Trading on the Cambodian Securities Exchange remained low yesterday, which also marked six months of operation for the bourse. An official said this is due to a lack of public awareness and listed companies.
Ming Bankosal, General Director of the CSX, said that as listed companies increase so will public interest and trading.
“If there are more companies, they [traders] can sell shares from one company to buy shares in others. For these companies the share value will increase considerably,” he said.
Ming Bankosal said the promotion of the companies’ progress is also important for enhancing awareness among the public to participate in trading on the CSX.
On the first day of trading, state-run company Phnom Penh Water Supply Authority closed up 48 per cent at 9,300 riel (US$2.33) from an IPO of 6,300 riel.
A mix of institutional and retail investors traded 487,110 stocks worth $1.13 million, according to the Post’s report in April.
A day later, the PPWSA’s share price jumped again to 9,750 riel as an increasing number of retail investors bought into the company. A total of 488,528 shares were traded.
However, PPSWA’s share price dropped to 6200 riel – lower than its IPO – on September 27 and there were only 13,323 shares traded. Yesterday, only 2,000 shares were traded with the price of 6,350 riel per share at the closing hour.
Douglas Clayton, CEO of Leopard Capital, wrote via email that PPWSA seemed to have found its valuation, which happens to be back at the IPO price.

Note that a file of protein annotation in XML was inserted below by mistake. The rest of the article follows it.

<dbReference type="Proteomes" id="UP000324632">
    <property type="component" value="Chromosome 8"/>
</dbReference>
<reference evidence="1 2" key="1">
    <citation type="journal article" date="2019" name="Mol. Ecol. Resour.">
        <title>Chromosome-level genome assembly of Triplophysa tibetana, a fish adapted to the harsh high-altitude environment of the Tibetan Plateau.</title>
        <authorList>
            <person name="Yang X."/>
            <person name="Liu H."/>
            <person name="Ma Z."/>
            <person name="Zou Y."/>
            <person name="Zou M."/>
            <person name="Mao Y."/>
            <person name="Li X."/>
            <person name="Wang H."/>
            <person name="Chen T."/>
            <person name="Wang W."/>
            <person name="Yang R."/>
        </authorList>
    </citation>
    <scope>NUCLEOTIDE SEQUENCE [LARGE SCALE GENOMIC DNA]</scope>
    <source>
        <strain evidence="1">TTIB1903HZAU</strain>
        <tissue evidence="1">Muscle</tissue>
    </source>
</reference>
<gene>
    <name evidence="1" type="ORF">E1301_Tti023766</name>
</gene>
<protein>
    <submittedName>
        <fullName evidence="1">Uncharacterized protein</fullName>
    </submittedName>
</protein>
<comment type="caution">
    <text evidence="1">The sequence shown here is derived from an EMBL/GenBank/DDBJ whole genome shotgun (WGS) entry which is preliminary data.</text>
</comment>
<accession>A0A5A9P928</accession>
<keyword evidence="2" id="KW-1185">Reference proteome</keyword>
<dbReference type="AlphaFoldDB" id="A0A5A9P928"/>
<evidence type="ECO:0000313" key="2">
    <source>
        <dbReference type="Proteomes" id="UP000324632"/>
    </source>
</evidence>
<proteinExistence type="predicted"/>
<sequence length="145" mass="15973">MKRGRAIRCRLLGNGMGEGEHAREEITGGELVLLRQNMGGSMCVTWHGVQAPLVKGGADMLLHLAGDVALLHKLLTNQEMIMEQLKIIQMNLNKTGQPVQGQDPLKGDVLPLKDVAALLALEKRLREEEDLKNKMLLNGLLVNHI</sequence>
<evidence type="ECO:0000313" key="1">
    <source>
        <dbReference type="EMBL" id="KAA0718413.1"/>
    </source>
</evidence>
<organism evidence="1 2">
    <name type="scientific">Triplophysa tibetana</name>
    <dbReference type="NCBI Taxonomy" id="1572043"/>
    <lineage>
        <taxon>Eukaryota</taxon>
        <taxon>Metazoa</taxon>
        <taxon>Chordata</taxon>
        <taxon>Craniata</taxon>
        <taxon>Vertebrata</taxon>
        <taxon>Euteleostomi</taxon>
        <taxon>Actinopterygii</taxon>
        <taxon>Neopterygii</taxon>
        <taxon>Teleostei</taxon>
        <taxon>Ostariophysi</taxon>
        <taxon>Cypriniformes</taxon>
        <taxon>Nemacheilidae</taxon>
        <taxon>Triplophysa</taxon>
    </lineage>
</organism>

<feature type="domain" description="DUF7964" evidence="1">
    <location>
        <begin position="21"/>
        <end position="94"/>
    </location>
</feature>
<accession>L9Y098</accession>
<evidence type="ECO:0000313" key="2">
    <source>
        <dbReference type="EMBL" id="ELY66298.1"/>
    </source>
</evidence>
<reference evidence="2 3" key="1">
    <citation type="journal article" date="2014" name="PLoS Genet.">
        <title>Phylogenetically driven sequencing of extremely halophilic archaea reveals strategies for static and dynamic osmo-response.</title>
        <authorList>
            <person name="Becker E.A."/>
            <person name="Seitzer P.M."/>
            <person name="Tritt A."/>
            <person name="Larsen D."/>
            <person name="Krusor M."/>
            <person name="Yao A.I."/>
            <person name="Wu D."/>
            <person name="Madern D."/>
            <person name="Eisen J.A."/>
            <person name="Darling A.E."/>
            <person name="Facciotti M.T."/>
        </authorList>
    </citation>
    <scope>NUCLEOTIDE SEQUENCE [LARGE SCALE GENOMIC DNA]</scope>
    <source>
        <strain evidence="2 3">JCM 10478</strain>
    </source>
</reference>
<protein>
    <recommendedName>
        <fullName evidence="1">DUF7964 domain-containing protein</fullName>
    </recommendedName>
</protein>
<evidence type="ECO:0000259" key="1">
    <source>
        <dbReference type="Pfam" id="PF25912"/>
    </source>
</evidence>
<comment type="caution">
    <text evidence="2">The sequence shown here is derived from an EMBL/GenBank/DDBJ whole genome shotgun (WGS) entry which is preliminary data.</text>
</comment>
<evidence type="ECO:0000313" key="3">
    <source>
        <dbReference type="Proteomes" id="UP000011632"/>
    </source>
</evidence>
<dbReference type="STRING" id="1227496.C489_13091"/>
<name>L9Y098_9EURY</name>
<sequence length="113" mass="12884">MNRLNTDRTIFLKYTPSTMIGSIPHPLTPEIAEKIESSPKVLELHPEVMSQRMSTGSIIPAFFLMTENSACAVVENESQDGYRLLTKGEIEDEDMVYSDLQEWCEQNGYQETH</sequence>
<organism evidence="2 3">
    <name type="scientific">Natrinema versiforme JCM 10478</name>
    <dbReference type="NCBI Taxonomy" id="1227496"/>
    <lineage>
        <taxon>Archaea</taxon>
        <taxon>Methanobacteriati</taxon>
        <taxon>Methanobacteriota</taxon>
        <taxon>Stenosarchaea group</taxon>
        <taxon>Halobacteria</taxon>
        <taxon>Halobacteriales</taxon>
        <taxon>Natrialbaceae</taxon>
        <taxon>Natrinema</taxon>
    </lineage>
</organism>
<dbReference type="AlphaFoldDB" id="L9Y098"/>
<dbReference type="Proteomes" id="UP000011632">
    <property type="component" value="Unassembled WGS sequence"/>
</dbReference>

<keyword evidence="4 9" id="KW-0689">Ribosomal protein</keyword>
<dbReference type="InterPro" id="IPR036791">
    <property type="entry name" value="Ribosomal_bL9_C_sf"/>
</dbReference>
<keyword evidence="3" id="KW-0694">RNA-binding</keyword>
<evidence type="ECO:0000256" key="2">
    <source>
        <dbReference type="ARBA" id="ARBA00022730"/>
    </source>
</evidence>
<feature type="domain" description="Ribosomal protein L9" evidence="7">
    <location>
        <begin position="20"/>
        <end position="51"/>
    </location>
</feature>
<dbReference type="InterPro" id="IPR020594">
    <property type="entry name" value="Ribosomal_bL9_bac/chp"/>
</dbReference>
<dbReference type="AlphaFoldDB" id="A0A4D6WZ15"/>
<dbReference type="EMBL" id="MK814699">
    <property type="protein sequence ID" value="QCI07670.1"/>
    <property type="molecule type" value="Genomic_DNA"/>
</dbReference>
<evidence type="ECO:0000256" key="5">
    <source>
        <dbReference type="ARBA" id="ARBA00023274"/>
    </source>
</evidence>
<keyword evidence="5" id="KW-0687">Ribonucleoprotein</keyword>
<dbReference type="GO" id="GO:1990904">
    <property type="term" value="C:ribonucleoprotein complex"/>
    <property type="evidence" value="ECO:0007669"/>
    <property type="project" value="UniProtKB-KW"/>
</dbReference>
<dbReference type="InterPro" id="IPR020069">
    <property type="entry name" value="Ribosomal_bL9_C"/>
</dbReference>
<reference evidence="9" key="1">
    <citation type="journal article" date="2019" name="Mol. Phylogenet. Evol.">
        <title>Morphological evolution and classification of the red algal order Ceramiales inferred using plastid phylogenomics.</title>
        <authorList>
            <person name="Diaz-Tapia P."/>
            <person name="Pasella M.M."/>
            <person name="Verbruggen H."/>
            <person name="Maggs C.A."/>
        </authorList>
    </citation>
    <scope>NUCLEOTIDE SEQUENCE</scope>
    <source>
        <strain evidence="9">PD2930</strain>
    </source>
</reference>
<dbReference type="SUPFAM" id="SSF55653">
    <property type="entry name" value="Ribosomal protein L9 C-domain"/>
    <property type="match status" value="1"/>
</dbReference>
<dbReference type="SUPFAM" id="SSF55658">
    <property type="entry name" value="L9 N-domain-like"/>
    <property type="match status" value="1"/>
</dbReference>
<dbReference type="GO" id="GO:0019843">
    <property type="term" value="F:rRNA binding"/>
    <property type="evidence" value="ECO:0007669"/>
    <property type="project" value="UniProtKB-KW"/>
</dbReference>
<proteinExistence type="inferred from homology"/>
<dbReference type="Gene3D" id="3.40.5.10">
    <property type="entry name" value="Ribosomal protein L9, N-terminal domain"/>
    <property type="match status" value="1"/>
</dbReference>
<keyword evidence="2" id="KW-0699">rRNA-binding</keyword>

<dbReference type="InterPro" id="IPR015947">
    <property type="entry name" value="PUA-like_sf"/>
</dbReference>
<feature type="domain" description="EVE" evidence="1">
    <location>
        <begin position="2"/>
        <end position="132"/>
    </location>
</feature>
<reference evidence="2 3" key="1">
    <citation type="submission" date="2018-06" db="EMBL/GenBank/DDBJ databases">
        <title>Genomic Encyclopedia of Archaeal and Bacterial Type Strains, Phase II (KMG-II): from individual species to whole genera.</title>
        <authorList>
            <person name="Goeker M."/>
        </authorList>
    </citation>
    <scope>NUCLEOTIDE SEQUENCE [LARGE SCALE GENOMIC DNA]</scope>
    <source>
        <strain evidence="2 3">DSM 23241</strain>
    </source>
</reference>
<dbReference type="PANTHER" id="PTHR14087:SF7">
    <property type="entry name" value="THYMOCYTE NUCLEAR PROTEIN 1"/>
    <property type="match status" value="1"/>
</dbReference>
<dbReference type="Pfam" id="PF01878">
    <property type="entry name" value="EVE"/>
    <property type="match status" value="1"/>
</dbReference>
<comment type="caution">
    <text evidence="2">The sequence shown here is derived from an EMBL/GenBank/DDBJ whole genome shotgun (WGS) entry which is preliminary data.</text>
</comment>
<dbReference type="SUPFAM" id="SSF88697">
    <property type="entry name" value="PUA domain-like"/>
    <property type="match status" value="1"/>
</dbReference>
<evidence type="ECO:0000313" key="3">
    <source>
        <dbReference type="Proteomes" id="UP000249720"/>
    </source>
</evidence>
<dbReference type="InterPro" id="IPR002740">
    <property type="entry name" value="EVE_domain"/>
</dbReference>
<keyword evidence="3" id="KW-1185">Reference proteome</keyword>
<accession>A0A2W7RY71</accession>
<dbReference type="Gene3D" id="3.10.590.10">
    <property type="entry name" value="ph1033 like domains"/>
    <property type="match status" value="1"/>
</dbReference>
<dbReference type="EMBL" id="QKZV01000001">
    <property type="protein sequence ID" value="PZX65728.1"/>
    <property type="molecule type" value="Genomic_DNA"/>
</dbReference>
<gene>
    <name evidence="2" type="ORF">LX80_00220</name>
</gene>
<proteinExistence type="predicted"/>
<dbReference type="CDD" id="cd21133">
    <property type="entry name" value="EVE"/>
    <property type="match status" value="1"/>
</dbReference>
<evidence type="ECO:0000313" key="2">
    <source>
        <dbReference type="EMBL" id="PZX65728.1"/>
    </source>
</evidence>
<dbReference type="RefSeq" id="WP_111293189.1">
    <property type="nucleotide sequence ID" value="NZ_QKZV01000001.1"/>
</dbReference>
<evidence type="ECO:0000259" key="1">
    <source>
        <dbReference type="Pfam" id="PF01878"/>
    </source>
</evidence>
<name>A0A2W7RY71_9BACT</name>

Until there is an earnings growth catalyst investors cannot expect the price to rerate higher. Water utility stocks tend to have low price volatility, he said.
“The CSX has been slow to attract new listings,” he said.
“The government should consider offering better tax incentives to encourage private sector companies such as banks, telecom operators and hotel groups to list,” said Clayton.
Ming Bankosal said that according to traders, most of them bought and then kept their shares because they have confidence in PPWSA, which as a state-run company in the CSX will never lose value or go bankrupt.
“If we analyse the situation of the state-owned company which is stable, it will not go bankrupt,” he said. “This company will live with us forever because we all need water daily.”
Cambodia attempted to list some state-run companies such as Preah Sihanoukville port, Phnom Penh Port or Telecom companies on the CSX, but officials could not confirm the date for finalising the documents.
Lou Kim Chhun, chairman and CEO of Sihanoukvillve Autonomous Port, said the port’s officials have been going through the process to list on the CSX, but he would not know because the work to become listed on the CSX is an unfamiliar process.
He said the port experienced about 8 per cent growth each month year-on-year, but he was not certain whether this growth would continue if the company were on the CSX.